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44180Re: [FH] At the crossroads, need advice

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  • DH
    Feb 3, 2012
      Jim, as far as I can tell, she is doing amazingly well for what I see on the xrays. With fluid in the lungs, I would expect gurgling, crackling, or some sign of distress...but she just purrs away and blinks those big eyes at me. My husband's fear is that she will begin to drown in her own fluids (something we've experienced before and not willing to go through again), but where do I look for the warning sign? I have a call in to her regular vet for another opinion, and will weigh our options after that consult. Your thoughts and suggestions are wise, and very much appreciated. I am printing all this information out on paper so I can refer back to everyone's ideas and remind myself not to overlook anything. Everyone's encouragement and guidance is helping me through this more than words can say.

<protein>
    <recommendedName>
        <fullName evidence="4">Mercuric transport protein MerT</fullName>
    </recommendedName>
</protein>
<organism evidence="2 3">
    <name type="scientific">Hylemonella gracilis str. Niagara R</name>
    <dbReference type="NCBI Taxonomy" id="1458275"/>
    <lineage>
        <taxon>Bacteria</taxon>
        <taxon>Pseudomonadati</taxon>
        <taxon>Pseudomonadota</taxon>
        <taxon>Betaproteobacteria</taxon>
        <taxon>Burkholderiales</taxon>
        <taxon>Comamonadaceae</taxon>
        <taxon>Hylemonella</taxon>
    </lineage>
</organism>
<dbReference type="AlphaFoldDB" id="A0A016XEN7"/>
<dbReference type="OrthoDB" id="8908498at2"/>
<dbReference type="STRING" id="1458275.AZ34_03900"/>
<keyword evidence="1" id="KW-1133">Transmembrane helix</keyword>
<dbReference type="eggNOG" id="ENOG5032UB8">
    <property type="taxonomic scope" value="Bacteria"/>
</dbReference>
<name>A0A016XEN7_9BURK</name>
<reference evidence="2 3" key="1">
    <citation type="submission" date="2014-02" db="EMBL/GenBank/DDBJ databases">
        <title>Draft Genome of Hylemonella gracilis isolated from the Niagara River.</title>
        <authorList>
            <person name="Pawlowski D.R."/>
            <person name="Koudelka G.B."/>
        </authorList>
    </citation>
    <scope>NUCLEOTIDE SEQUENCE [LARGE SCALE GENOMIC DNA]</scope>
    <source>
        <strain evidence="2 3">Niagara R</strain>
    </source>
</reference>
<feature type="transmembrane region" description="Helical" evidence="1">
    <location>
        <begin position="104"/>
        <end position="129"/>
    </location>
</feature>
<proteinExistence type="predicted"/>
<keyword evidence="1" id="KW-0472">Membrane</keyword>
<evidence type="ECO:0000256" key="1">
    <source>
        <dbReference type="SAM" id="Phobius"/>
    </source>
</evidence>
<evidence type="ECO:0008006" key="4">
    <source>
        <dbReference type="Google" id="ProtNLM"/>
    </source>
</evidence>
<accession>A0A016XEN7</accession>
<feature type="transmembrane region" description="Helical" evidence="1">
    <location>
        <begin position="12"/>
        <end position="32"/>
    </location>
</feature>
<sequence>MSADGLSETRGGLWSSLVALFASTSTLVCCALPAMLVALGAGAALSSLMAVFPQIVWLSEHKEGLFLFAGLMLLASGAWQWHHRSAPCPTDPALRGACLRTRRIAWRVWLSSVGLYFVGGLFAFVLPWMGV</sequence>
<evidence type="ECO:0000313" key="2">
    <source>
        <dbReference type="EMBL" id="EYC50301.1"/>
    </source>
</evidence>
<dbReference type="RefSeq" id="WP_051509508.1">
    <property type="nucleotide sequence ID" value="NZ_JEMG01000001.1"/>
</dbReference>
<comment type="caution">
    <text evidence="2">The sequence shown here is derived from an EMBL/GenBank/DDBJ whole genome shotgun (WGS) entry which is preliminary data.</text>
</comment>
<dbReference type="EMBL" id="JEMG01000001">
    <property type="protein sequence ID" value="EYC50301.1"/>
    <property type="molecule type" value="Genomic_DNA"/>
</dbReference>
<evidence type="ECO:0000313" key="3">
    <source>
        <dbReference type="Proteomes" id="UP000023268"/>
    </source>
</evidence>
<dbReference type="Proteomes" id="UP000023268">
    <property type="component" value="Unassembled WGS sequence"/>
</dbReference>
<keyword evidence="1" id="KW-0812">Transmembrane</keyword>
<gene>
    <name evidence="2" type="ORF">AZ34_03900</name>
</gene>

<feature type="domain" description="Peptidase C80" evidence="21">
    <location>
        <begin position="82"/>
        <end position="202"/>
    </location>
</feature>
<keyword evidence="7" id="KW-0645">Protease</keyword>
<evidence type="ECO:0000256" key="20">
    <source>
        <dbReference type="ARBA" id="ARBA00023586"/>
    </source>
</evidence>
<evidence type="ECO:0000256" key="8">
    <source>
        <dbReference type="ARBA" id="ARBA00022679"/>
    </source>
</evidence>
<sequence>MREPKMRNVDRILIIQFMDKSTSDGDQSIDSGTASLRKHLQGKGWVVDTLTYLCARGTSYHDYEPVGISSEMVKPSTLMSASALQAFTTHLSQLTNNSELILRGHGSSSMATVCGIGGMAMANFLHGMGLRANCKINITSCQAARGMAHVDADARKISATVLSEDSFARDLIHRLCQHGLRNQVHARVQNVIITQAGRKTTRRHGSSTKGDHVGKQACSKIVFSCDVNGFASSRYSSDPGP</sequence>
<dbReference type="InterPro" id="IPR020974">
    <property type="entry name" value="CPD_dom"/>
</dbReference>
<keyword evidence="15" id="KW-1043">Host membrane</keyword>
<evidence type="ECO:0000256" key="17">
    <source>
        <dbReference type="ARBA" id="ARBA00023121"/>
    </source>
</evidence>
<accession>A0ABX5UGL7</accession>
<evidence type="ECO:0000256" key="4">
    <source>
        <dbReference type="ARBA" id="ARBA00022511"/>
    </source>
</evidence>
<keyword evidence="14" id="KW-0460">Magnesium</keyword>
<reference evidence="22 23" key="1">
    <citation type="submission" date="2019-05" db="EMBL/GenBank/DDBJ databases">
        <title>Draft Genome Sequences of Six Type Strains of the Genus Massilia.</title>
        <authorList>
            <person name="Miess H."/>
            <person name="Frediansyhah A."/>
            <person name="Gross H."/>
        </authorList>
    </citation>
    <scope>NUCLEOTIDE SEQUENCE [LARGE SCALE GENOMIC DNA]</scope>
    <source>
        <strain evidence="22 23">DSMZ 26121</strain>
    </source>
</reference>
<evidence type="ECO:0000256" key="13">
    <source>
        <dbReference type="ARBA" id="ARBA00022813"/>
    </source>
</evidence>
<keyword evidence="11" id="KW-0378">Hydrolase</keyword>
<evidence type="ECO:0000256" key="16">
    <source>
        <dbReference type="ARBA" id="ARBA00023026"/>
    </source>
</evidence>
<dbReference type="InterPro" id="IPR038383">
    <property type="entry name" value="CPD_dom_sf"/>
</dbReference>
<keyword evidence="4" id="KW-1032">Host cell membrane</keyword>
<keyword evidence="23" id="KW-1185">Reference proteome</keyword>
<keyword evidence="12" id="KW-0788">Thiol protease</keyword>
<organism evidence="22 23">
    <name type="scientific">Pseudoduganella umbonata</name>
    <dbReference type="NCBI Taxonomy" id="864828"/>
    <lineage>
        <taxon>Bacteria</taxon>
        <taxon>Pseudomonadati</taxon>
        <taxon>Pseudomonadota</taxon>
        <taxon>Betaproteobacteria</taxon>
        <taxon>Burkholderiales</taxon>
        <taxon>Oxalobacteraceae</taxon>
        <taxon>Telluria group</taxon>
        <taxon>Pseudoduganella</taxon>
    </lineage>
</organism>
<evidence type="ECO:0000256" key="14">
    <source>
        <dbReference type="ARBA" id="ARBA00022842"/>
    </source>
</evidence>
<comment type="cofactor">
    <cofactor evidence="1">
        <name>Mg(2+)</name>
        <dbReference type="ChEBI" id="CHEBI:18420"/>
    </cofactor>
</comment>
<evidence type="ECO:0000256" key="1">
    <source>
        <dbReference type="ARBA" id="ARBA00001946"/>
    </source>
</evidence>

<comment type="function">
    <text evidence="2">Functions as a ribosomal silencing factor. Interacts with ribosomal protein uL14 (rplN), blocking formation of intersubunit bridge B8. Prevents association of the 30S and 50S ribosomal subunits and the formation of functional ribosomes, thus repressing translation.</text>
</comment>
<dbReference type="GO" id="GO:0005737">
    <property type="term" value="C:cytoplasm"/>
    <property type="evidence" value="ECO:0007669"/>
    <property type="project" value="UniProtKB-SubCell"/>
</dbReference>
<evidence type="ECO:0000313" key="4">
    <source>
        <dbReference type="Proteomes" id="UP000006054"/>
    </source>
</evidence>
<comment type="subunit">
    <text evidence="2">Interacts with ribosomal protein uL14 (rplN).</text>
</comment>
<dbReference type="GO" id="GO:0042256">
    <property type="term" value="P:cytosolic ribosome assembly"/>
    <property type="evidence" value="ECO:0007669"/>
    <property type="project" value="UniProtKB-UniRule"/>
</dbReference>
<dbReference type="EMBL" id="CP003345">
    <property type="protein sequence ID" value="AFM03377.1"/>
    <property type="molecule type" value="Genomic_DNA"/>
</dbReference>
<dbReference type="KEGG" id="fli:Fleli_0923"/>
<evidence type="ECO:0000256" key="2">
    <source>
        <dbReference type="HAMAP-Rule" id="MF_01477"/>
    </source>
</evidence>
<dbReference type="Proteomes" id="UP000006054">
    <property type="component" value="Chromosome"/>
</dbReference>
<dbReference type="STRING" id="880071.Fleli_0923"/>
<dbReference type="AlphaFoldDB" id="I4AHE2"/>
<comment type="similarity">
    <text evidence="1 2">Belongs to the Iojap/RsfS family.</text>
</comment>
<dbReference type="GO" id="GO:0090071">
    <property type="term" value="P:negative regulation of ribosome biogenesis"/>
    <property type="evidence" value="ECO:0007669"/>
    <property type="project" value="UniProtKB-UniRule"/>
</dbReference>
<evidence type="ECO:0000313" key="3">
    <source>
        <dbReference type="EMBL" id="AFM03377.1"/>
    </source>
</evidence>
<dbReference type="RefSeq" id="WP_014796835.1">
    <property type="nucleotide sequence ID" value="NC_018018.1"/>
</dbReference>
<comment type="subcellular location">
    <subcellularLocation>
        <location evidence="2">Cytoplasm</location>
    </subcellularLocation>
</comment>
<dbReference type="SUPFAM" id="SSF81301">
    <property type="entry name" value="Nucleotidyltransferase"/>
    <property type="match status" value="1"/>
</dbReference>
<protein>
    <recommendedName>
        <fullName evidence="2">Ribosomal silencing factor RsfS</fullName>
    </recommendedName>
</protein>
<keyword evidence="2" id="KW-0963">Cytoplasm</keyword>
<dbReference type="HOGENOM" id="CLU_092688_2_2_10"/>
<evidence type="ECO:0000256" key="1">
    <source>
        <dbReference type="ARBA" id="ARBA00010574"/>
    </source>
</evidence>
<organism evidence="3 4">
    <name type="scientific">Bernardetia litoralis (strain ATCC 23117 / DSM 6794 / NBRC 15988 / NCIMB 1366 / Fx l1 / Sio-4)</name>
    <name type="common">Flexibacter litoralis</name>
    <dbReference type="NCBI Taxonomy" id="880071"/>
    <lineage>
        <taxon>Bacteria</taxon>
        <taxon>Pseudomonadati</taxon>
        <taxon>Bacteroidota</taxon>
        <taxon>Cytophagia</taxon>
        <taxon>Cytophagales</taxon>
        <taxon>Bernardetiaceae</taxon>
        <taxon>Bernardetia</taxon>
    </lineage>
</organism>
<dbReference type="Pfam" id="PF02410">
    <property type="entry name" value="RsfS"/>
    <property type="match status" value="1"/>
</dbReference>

Diane & Peanut

      --- In feline-heart@yahoogroups.com, Jim Sinclair <jisincla@...> wrote:
      > Is Peanut in any pain or acute distress right now, or do you have time to consider options, consult with cardiologist, wait and see how she responds to lowered/stopped LRS? If she's in pain, demand medication to control it. Then take some deep breaths, relax yourself, and take time to make a decision you'll be able to live with after this is all over.
      > Too often people see this kind of thing as a binary choice--either
      aggressive treatment or immediate euthanasia. If it were my cat, I
      would opt for aggressive pain management and whatever else is needed
      to keep her comfortable, try any supportive treatment that can be done
      without causing distress (such as changing fluids or medications),
      hold off on anything that would cause her pain or distress, and see if *she* decides that "it's time."
      > If it's her time and you don't do anything to hold her back, hopefully she'll go peacefully on her own. Then you'll know that it really was her time.
      > If she's not ready to go and still has some fight left in her, you can decide about draining fluids, if and when you see improvement with supportive care.
      > Wishing the best for you and Peanut.
      > Jim Sinclair  jisincla@...
      > www.jimsinclair.org
      > http://moosepuppy.petfinder.com
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